Sourdough Rye Recipe -
Sourdough Rye Recipe
  • READY IN 16+ hrs

Sourdough Rye

Recipe by  

"This bread takes a bit of time, but your effort is repaid with two chewy, flavorful loaves."

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Ingredients Edit and Save

Original recipe makes 2 loaves Change Servings
  • PREP

    30 mins
  • COOK

    40 mins

    16 hrs 40 mins


  1. The night before you want to bake the bread, feed the starter with 1 cup rye flour, 1/2 cup bread flour, and 2/3 cup water. Cover, and let stand at room temperature overnight.
  2. In a large bowl, mix together expanded starter, 1/4 cup water, salt, sugar, oil, seeds, and 1 cup each rye and bread flour. Add more or less flour as necessary to get a soft dough.
  3. Turn dough out onto a lightly floured surface, and knead until satiny. Place in a well oiled bowl, and turn once to oil the surface. Cover with a damp cloth. Allow to rise in a warm spot until doubled.
  4. Punch down dough, and shape into loaves. Place on a greased baking sheet. Allow to rise until doubled in bulk.
  5. Bake at 350 degrees F (175 degrees C) for 40 minutes, or until it sounds hollow when thumped on the bottom.
  6. Alternate baking method for chewier, salty crust: Bake 20 minutes at 350 degrees F (175 degrees C). In a small bowl, mix together 1/2 cup water and 1 teaspoon salt. Remove loaves from oven and brush crust with salt water. Continue baking for 25 minutes more, brushing at 10 minute intervals.
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Reviews More Reviews

Most Helpful Positive Review
Jan 26, 2004

Since I've been given a sourdough starter, I've been making sourdoughs like crazy so the starter doesn't take over my fridge. This is the best of the whole wheat ones I've tried. It rose nicely, but that probably has something to do with me kneading the heck out of it and also me being patient with the dough. I read James Beard's advice about sourdough rye, and he says to let it rise for 2-3 hours on each rise. I didn't let this loaf go that long, but pretty close. Anyway, I recommend this one to folks who like rye bread.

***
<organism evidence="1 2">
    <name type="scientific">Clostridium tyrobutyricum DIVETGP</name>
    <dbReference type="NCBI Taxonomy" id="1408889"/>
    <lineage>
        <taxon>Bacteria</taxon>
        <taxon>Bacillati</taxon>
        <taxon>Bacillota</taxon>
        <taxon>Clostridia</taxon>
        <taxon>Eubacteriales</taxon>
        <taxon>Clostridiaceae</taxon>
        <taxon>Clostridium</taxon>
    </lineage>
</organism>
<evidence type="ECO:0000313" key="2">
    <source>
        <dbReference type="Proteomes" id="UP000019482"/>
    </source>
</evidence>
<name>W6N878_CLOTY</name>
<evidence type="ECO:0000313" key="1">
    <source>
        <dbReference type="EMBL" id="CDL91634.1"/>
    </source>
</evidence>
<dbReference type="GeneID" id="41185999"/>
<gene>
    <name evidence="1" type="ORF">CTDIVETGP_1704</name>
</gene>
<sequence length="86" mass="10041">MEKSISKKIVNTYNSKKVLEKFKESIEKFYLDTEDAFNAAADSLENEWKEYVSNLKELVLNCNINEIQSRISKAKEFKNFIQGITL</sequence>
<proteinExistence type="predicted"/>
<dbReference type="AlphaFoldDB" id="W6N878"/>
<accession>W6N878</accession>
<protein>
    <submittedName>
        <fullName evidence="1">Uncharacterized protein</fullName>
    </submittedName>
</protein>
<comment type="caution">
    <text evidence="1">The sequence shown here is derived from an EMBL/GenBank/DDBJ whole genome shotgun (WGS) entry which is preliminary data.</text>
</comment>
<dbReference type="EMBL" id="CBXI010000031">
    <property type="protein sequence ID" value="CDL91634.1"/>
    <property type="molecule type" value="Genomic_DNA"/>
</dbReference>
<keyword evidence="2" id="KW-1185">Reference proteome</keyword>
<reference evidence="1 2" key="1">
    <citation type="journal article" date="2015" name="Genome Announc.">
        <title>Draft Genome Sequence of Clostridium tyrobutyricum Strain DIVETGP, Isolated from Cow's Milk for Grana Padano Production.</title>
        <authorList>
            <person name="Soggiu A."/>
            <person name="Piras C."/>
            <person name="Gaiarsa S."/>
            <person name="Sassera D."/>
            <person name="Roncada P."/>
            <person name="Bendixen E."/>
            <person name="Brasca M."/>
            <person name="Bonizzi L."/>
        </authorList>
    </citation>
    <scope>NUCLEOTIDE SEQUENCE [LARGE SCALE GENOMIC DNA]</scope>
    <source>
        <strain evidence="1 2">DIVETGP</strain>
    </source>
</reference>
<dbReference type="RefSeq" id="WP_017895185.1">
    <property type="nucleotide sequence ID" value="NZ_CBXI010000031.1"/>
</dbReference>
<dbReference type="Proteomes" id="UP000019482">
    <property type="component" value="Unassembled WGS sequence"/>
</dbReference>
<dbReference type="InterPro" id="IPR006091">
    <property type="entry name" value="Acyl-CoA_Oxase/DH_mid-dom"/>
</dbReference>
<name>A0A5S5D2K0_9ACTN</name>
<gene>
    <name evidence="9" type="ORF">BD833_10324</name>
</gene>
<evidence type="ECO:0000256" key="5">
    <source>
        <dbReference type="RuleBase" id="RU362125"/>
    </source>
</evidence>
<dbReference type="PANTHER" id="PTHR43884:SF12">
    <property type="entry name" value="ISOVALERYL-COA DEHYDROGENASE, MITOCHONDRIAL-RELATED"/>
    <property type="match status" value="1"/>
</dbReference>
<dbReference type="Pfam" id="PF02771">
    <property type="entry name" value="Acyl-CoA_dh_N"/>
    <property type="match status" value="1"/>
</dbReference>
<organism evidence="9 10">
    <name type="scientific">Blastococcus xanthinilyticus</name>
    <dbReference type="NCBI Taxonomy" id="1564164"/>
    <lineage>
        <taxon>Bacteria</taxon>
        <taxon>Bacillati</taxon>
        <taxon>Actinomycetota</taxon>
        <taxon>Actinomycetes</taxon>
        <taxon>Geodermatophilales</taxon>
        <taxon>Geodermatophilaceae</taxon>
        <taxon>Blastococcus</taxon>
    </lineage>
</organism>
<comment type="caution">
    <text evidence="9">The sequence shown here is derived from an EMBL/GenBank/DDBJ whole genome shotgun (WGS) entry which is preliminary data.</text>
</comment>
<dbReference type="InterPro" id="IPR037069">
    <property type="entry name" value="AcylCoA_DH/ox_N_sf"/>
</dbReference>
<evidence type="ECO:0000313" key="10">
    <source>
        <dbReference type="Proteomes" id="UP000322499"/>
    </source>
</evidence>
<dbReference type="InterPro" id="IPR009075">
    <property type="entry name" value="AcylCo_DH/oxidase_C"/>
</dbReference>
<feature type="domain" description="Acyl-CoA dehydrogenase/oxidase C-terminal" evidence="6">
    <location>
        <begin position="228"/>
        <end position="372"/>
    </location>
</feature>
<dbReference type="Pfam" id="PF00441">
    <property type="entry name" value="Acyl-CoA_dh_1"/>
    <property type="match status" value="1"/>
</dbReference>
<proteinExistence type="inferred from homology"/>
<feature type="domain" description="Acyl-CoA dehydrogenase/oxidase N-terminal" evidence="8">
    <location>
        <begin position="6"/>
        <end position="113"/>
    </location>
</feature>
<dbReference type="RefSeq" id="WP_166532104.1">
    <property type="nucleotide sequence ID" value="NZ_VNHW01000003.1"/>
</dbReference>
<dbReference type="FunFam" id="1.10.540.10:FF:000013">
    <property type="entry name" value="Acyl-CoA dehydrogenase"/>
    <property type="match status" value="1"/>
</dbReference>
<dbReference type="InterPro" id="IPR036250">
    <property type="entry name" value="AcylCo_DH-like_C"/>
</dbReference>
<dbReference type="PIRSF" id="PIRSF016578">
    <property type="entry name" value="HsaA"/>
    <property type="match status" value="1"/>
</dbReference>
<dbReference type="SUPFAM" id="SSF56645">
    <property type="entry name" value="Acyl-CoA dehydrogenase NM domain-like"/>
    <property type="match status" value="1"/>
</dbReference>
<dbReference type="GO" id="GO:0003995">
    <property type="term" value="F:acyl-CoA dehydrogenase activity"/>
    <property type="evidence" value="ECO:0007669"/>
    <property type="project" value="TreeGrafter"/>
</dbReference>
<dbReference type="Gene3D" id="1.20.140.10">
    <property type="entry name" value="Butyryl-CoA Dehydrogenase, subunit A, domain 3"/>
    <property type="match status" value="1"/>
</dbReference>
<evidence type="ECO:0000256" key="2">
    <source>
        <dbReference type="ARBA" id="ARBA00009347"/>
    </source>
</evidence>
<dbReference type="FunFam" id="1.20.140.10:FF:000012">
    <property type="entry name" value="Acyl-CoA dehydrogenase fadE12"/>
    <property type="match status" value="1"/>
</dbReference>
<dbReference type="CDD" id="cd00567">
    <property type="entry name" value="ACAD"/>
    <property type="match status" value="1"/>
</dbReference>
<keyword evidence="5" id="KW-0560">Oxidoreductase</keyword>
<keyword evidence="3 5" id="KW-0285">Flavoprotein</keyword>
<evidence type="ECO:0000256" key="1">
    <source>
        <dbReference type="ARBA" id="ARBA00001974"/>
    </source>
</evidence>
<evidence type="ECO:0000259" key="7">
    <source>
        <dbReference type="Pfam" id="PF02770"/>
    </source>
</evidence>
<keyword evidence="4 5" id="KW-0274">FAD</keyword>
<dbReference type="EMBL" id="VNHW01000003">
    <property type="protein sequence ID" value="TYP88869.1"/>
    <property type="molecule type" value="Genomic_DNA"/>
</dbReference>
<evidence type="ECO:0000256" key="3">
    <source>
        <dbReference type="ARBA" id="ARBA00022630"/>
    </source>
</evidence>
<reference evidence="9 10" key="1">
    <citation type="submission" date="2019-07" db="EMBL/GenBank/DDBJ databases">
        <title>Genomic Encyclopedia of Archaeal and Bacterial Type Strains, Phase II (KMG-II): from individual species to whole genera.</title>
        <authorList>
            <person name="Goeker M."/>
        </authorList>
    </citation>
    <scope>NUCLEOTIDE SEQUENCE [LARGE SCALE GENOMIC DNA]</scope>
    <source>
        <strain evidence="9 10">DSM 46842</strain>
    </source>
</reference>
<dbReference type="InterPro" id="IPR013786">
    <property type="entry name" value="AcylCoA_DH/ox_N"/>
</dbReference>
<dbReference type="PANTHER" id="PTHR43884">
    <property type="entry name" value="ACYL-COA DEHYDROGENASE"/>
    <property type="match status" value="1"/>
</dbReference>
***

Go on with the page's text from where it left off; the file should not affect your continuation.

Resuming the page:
Most Helpful Critical Review
Jul 19, 2007

Question-Are you supposed to add the first ingredients to 1 cup of starter or are you supposed to add the ingredients to your starter and then use 1 cup of it? I did the latter, and the bread turned out okay, but it only made one small loaf.

Jul 20, 2003

I've been making this bread for over a year. It's AWSOME! Dense, rich, heavy, and SOUR :-) when done correctly. It's gooey and sticky to knead when first mixed together but well worth all the trouble. I use a GoldRush brand sourdough starter for this which has been working for over two years. Give this a try! You won't be disappointed!

Jul 14, 2005

really good! I have a 33 year old starter,so I have been using sourdough for quite a number of years.I only made a couple changes.. one, I added one package of yeast to the 1/4 cup water, and I just added the first ingredients to my starter and let it sit for an hour or so, cause I didn't know I was gona make this.I did use someones suggestion that onion be added, so I used dry chopped onion in the bread and sprinkled some on the baking pan. I did an egg wash,( one whole egg with a tsp. of water, mixed) and brushed it on the bread before baking, then added a sprinkling of caraway seed. It was really good.Its a real keeper! I made one big fat loaf instead of two.